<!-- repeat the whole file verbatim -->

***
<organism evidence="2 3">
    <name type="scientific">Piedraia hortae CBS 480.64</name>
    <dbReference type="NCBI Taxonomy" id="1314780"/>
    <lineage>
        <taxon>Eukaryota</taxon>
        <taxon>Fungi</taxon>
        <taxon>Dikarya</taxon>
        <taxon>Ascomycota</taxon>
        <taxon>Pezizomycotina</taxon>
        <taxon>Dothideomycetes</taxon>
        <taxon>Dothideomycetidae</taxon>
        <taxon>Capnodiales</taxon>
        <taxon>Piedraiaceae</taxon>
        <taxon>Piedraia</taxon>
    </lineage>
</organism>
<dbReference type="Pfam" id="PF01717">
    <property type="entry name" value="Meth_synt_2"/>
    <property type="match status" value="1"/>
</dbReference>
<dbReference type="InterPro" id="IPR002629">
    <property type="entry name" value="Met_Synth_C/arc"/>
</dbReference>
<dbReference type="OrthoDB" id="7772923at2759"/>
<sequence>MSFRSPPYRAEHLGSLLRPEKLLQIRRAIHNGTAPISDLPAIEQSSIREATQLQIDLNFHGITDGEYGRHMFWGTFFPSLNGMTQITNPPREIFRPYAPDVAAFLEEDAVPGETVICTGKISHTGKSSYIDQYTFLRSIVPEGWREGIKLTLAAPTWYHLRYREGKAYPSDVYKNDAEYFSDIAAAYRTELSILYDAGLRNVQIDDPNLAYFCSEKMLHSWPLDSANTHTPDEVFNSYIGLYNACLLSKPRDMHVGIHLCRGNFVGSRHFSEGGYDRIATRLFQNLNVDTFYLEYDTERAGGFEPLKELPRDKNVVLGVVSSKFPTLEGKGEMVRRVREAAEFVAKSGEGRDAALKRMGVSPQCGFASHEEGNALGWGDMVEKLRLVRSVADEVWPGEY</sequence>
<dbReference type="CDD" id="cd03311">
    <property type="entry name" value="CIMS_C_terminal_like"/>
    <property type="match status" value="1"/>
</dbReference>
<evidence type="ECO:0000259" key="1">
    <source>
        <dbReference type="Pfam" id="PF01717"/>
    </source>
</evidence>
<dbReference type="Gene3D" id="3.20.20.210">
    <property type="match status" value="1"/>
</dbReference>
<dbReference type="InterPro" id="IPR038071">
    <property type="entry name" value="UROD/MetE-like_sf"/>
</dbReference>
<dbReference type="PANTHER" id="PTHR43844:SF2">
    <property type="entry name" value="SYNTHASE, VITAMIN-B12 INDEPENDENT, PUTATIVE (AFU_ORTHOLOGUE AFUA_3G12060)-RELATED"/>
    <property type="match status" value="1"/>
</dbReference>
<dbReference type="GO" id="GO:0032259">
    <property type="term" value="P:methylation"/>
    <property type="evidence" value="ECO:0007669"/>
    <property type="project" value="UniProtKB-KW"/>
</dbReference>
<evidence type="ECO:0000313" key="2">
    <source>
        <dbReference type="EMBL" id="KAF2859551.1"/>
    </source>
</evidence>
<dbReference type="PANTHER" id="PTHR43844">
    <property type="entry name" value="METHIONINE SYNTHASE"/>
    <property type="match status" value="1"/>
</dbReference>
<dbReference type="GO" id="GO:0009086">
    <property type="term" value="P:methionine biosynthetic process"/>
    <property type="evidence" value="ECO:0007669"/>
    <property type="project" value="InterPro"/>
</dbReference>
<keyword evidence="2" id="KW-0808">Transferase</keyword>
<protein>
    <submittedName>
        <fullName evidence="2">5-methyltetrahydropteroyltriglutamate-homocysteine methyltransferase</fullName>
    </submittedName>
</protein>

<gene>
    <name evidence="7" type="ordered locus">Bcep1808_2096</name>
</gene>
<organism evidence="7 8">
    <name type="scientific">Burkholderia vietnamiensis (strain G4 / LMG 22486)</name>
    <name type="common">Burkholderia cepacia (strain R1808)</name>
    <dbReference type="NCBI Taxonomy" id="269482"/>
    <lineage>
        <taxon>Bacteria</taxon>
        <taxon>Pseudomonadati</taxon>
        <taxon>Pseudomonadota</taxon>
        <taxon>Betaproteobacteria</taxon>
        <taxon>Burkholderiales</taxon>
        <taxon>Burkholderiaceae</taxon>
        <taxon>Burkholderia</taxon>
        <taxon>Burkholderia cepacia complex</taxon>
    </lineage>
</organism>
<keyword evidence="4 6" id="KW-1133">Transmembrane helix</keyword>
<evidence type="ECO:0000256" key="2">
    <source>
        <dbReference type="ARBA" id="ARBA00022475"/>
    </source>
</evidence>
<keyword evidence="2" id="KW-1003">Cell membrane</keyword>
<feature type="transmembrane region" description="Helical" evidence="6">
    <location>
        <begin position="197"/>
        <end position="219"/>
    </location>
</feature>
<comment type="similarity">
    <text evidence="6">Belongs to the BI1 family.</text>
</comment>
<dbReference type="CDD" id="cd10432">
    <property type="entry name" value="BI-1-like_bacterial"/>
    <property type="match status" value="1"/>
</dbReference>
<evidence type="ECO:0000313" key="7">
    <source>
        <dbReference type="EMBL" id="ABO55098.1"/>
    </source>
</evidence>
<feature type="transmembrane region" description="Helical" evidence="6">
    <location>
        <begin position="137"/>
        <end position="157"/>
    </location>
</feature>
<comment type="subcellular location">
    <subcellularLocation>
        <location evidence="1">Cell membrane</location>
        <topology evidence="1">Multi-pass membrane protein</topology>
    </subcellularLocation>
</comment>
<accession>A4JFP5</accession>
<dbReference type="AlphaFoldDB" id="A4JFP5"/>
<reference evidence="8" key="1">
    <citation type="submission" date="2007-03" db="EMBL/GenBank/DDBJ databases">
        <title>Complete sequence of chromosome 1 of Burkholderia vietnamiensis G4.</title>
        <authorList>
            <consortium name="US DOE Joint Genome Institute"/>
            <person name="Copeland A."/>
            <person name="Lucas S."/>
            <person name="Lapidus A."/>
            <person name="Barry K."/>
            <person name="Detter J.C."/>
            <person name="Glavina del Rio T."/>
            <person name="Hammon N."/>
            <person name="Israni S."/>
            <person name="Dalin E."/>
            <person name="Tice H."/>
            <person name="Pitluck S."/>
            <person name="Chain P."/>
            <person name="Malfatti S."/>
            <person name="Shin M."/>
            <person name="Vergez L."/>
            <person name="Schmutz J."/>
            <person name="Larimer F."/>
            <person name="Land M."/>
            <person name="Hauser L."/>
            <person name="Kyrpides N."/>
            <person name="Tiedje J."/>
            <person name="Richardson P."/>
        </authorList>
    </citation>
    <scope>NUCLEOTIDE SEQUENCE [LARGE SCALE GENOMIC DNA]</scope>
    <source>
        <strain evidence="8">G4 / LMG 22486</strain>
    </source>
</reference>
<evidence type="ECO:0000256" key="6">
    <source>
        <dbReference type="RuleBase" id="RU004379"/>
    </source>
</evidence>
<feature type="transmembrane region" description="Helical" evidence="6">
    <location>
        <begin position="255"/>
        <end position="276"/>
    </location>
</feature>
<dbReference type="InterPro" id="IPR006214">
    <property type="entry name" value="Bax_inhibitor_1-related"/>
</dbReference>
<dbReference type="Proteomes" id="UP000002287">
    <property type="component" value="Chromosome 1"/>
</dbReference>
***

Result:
<organism evidence="2 3">
    <name type="scientific">Piedraia hortae CBS 480.64</name>
    <dbReference type="NCBI Taxonomy" id="1314780"/>
    <lineage>
        <taxon>Eukaryota</taxon>
        <taxon>Fungi</taxon>
        <taxon>Dikarya</taxon>
        <taxon>Ascomycota</taxon>
        <taxon>Pezizomycotina</taxon>
        <taxon>Dothideomycetes</taxon>
        <taxon>Dothideomycetidae</taxon>
        <taxon>Capnodiales</taxon>
        <taxon>Piedraiaceae</taxon>
        <taxon>Piedraia</taxon>
    </lineage>
</organism>
<dbReference type="Pfam" id="PF01717">
    <property type="entry name" value="Meth_synt_2"/>
    <property type="match status" value="1"/>
</dbReference>
<dbReference type="InterPro" id="IPR002629">
    <property type="entry name" value="Met_Synth_C/arc"/>
</dbReference>
<dbReference type="OrthoDB" id="7772923at2759"/>
<sequence>MSFRSPPYRAEHLGSLLRPEKLLQIRRAIHNGTAPISDLPAIEQSSIREATQLQIDLNFHGITDGEYGRHMFWGTFFPSLNGMTQITNPPREIFRPYAPDVAAFLEEDAVPGETVICTGKISHTGKSSYIDQYTFLRSIVPEGWREGIKLTLAAPTWYHLRYREGKAYPSDVYKNDAEYFSDIAAAYRTELSILYDAGLRNVQIDDPNLAYFCSEKMLHSWPLDSANTHTPDEVFNSYIGLYNACLLSKPRDMHVGIHLCRGNFVGSRHFSEGGYDRIATRLFQNLNVDTFYLEYDTERAGGFEPLKELPRDKNVVLGVVSSKFPTLEGKGEMVRRVREAAEFVAKSGEGRDAALKRMGVSPQCGFASHEEGNALGWGDMVEKLRLVRSVADEVWPGEY</sequence>
<dbReference type="CDD" id="cd03311">
    <property type="entry name" value="CIMS_C_terminal_like"/>
    <property type="match status" value="1"/>
</dbReference>
<evidence type="ECO:0000259" key="1">
    <source>
        <dbReference type="Pfam" id="PF01717"/>
    </source>
</evidence>
<dbReference type="Gene3D" id="3.20.20.210">
    <property type="match status" value="1"/>
</dbReference>
<dbReference type="InterPro" id="IPR038071">
    <property type="entry name" value="UROD/MetE-like_sf"/>
</dbReference>
<dbReference type="PANTHER" id="PTHR43844:SF2">
    <property type="entry name" value="SYNTHASE, VITAMIN-B12 INDEPENDENT, PUTATIVE (AFU_ORTHOLOGUE AFUA_3G12060)-RELATED"/>
    <property type="match status" value="1"/>
</dbReference>
<dbReference type="GO" id="GO:0032259">
    <property type="term" value="P:methylation"/>
    <property type="evidence" value="ECO:0007669"/>
    <property type="project" value="UniProtKB-KW"/>
</dbReference>
<evidence type="ECO:0000313" key="2">
    <source>
        <dbReference type="EMBL" id="KAF2859551.1"/>
    </source>
</evidence>
<dbReference type="PANTHER" id="PTHR43844">
    <property type="entry name" value="METHIONINE SYNTHASE"/>
    <property type="match status" value="1"/>
</dbReference>
<dbReference type="GO" id="GO:0009086">
    <property type="term" value="P:methionine biosynthetic process"/>
    <property type="evidence" value="ECO:0007669"/>
    <property type="project" value="InterPro"/>
</dbReference>
<keyword evidence="2" id="KW-0808">Transferase</keyword>
<protein>
    <submittedName>
        <fullName evidence="2">5-methyltetrahydropteroyltriglutamate-homocysteine methyltransferase</fullName>
    </submittedName>
</protein>

<gene>
    <name evidence="7" type="ordered locus">Bcep1808_2096</name>
</gene>
<organism evidence="7 8">
    <name type="scientific">Burkholderia vietnamiensis (strain G4 / LMG 22486)</name>
    <name type="common">Burkholderia cepacia (strain R1808)</name>
    <dbReference type="NCBI Taxonomy" id="269482"/>
    <lineage>
        <taxon>Bacteria</taxon>
        <taxon>Pseudomonadati</taxon>
        <taxon>Pseudomonadota</taxon>
        <taxon>Betaproteobacteria</taxon>
        <taxon>Burkholderiales</taxon>
        <taxon>Burkholderiaceae</taxon>
        <taxon>Burkholderia</taxon>
        <taxon>Burkholderia cepacia complex</taxon>
    </lineage>
</organism>
<keyword evidence="4 6" id="KW-1133">Transmembrane helix</keyword>
<evidence type="ECO:0000256" key="2">
    <source>
        <dbReference type="ARBA" id="ARBA00022475"/>
    </source>
</evidence>
<keyword evidence="2" id="KW-1003">Cell membrane</keyword>
<feature type="transmembrane region" description="Helical" evidence="6">
    <location>
        <begin position="197"/>
        <end position="219"/>
    </location>
</feature>
<comment type="similarity">
    <text evidence="6">Belongs to the BI1 family.</text>
</comment>
<dbReference type="CDD" id="cd10432">
    <property type="entry name" value="BI-1-like_bacterial"/>
    <property type="match status" value="1"/>
</dbReference>
<evidence type="ECO:0000313" key="7">
    <source>
        <dbReference type="EMBL" id="ABO55098.1"/>
    </source>
</evidence>
<feature type="transmembrane region" description="Helical" evidence="6">
    <location>
        <begin position="137"/>
        <end position="157"/>
    </location>
</feature>
<comment type="subcellular location">
    <subcellularLocation>
        <location evidence="1">Cell membrane</location>
        <topology evidence="1">Multi-pass membrane protein</topology>
    </subcellularLocation>
</comment>
<accession>A4JFP5</accession>
<dbReference type="AlphaFoldDB" id="A4JFP5"/>
<reference evidence="8" key="1">
    <citation type="submission" date="2007-03" db="EMBL/GenBank/DDBJ databases">
        <title>Complete sequence of chromosome 1 of Burkholderia vietnamiensis G4.</title>
        <authorList>
            <consortium name="US DOE Joint Genome Institute"/>
            <person name="Copeland A."/>
            <person name="Lucas S."/>
            <person name="Lapidus A."/>
            <person name="Barry K."/>
            <person name="Detter J.C."/>
            <person name="Glavina del Rio T."/>
            <person name="Hammon N."/>
            <person name="Israni S."/>
            <person name="Dalin E."/>
            <person name="Tice H."/>
            <person name="Pitluck S."/>
            <person name="Chain P."/>
            <person name="Malfatti S."/>
            <person name="Shin M."/>
            <person name="Vergez L."/>
            <person name="Schmutz J."/>
            <person name="Larimer F."/>
            <person name="Land M."/>
            <person name="Hauser L."/>
            <person name="Kyrpides N."/>
            <person name="Tiedje J."/>
            <person name="Richardson P."/>
        </authorList>
    </citation>
    <scope>NUCLEOTIDE SEQUENCE [LARGE SCALE GENOMIC DNA]</scope>
    <source>
        <strain evidence="8">G4 / LMG 22486</strain>
    </source>
</reference>
<evidence type="ECO:0000256" key="6">
    <source>
        <dbReference type="RuleBase" id="RU004379"/>
    </source>
</evidence>
<feature type="transmembrane region" description="Helical" evidence="6">
    <location>
        <begin position="255"/>
        <end position="276"/>
    </location>
</feature>
<dbReference type="InterPro" id="IPR006214">
    <property type="entry name" value="Bax_inhibitor_1-related"/>
</dbReference>
<dbReference type="Proteomes" id="UP000002287">
    <property type="component" value="Chromosome 1"/>
</dbReference>